A fungi-loving, rat-kangaroo with a prehensile tail is back in the Pilliga forest for the first time in over 100 years.
Brush-tailed bettongs were translocated from Western Australia to a massive feral cat and fox-free area in the Pilliga State Conservation Area, south of Narrabri, in late 2022.
Now those 55 pioneering bettongs have welcomed a new generation, with the discovery of the first baby brush-tailed bettong in the Pilliga.
The baby bettong has been named Bella by the ecologists who made the discovery during the first survey of the new population.
The reintroduction of the brush-tailed bettong is a collaboration between the NSW National Parks and Wildlife Service and Australian Wildlife Conservancy, part of a world-leading program to return lost animals to our national parks.
Head of NSW National Parks and Wildlife Atticus Fleming AM said the reintroduction is an historic step for the endangered species and for the Pilliga forests.
"The brush-tailed bettong tells a story familiar to many of Australia's mammals. Foxes and feral cats have driven a catastrophic decline. Once found across much of mainland Australia, it has now disappeared from 99 per cent of its former range," Mr Fleming said.
"The arrival of Bella is a sign that the new bettong population is on track to reclaim its former home in the Pilliga. It is another huge step in turning back the tide of extinctions in NSW - great news for bettongs and for the Pilliga forest.
"Native animals like the bettong are important for the health of forests like the Pilliga - they shift soil around, boosting the health of the landscape by helping with seed and spore dispersal and water and nutrient cycling."
Ten extinct mammal species have now been returned to national parks in the last four years including the bilby, the Shark Bay bandicoot and the numbat.
"Seven large feral predator-free areas across NSW in national parks from the Pilliga, the outback, the north and south coast and in western Sydney will ensure our most vulnerable species can thrive in habitats free of cats and foxes," Mr Fleming said.
Of the 22 female bettongs reintroduced to the Pilliga from Western Australia in September, 17 were carrying small pouch young at the time of the translocation.
Dr Vicki Stokes, AWC Senior Wildlife Ecologist was thrilled to encounter the small individual, saying it's a positive sign that the species has adapted to its new home.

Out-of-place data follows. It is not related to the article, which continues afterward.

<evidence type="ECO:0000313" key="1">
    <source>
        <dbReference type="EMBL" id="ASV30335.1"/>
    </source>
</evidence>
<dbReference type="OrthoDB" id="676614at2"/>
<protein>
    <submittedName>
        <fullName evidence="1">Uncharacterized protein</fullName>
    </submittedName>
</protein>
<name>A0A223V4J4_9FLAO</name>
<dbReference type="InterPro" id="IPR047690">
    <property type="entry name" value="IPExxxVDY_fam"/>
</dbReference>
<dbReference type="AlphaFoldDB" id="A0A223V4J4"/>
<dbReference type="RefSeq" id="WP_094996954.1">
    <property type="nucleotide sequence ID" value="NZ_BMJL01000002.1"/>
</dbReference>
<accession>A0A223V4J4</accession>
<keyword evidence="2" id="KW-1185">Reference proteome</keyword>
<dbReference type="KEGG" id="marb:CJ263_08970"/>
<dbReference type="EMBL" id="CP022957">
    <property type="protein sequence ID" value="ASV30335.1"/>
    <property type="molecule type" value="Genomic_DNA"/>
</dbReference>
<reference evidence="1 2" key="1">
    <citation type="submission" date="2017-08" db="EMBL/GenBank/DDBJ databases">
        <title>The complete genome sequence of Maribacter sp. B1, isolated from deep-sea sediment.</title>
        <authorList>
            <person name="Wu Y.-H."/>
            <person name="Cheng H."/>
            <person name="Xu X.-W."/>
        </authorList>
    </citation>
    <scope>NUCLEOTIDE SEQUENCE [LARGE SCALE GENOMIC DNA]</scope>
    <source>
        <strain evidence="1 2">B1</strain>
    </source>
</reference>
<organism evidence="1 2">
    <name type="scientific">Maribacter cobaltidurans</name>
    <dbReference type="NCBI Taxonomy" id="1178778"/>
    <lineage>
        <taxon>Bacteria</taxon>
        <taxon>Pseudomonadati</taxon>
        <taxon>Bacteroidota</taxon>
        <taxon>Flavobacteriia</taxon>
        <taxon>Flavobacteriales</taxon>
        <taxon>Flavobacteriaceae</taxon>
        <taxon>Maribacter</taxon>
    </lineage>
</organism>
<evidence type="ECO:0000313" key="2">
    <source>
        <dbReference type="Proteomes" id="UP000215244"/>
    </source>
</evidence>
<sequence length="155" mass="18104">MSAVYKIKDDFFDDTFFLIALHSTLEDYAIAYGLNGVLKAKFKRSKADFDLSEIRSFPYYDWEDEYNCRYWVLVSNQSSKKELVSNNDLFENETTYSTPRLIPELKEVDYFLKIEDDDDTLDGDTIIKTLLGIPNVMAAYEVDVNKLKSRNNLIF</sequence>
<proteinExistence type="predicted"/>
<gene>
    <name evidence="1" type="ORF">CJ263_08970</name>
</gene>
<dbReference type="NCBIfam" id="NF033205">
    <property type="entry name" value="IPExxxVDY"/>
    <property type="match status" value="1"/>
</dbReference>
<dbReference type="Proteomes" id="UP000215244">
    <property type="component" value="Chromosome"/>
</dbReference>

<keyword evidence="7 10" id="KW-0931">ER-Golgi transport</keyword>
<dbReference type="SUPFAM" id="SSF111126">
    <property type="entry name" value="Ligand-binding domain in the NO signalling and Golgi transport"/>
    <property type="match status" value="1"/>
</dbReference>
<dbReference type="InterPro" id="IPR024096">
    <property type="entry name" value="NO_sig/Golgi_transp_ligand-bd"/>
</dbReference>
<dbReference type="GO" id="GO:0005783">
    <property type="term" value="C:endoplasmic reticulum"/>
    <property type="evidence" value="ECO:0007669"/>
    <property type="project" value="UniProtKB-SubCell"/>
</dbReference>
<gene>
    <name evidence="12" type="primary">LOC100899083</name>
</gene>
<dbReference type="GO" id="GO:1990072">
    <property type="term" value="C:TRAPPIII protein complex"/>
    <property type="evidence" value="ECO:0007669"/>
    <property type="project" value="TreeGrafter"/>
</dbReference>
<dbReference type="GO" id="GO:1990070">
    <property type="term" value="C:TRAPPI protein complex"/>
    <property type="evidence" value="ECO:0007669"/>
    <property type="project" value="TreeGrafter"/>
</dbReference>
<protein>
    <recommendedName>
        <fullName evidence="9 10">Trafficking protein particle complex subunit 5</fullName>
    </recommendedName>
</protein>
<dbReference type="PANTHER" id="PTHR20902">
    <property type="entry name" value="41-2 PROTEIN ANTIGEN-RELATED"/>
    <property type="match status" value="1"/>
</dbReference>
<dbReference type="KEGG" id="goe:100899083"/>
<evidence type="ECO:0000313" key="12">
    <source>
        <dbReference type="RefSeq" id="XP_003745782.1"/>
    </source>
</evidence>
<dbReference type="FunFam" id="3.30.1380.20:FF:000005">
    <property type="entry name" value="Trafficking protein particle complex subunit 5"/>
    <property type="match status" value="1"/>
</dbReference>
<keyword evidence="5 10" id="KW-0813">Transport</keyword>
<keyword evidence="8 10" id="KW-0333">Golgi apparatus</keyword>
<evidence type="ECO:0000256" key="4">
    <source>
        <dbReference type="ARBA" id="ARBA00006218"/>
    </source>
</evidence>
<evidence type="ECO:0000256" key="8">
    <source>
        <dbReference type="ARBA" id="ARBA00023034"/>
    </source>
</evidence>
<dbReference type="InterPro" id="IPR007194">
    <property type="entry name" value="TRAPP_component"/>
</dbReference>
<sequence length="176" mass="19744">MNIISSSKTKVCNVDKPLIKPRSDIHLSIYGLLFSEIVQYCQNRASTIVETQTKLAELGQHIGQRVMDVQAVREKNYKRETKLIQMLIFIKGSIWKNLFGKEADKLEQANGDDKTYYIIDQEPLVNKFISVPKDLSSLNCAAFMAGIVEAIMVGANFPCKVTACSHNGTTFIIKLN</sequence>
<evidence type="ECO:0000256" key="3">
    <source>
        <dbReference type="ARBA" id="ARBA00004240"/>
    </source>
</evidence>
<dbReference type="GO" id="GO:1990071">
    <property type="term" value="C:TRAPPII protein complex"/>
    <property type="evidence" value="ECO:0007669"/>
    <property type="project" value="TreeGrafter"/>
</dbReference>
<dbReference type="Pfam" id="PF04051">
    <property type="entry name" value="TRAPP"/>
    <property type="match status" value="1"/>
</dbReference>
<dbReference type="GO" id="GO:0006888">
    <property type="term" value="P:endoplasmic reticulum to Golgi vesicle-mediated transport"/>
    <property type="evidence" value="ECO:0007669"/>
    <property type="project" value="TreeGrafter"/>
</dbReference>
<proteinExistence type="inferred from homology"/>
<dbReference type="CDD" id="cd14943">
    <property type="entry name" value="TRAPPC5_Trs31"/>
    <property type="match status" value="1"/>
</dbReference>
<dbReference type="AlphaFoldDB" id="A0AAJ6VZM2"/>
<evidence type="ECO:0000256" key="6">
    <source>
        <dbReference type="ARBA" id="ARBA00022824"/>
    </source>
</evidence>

"It was exciting to capture Bella, our first fully weaned brush-tailed bettong," Dr Stokes said.
"We have camera images of females with very heavy pouches and have been busy tracking them since their release, so knew they were doing well.
"We were slightly concerned about the population after two severe weather events in October and November which resulted in extensive flooding. Thankfully the predator-free fence remained secure, and survival of the reintroduced bettongs remains high.
"Seeing the next generation for the Pilliga emerge is an exciting next step for the Pilliga population."
The population of brush-tailed bettongs in the Pilliga is expected to grow to around 2600 animals.
Facts about the Brush-tailed Bettong
- Brush-tailed bettong (Bettongia penicillata) is one of six recognised species of bettong, two of which are extinct
- Females can breed from five months of age and life expectancy is approximately 4-6 years
- Brush-tailed bettongs are nocturnal and solitary, although nest sharing is common
- During the day, brush-tailed bettongs rest in well-concealed nests amongst dense low vegetation, such as that provided by a bush, clump of grass
- Brush-tailed bettongs are specialists on subterranean fungi (truffles), otherwise they are relatively omnivorous, eating tubers, herbage, fruits/seeds and invertebrates
- 55 bettongs were reintroduced into a massive feral predator free area in the Pilliga State Conservation Area near Narrabri in NSW in September.
- During the first survey to check the reintroduced animals, ecologists captured 32 members of the founding population of bettongs, along with three new individuals, including the young female and another two large pouch young who are not far off leaving the pouch.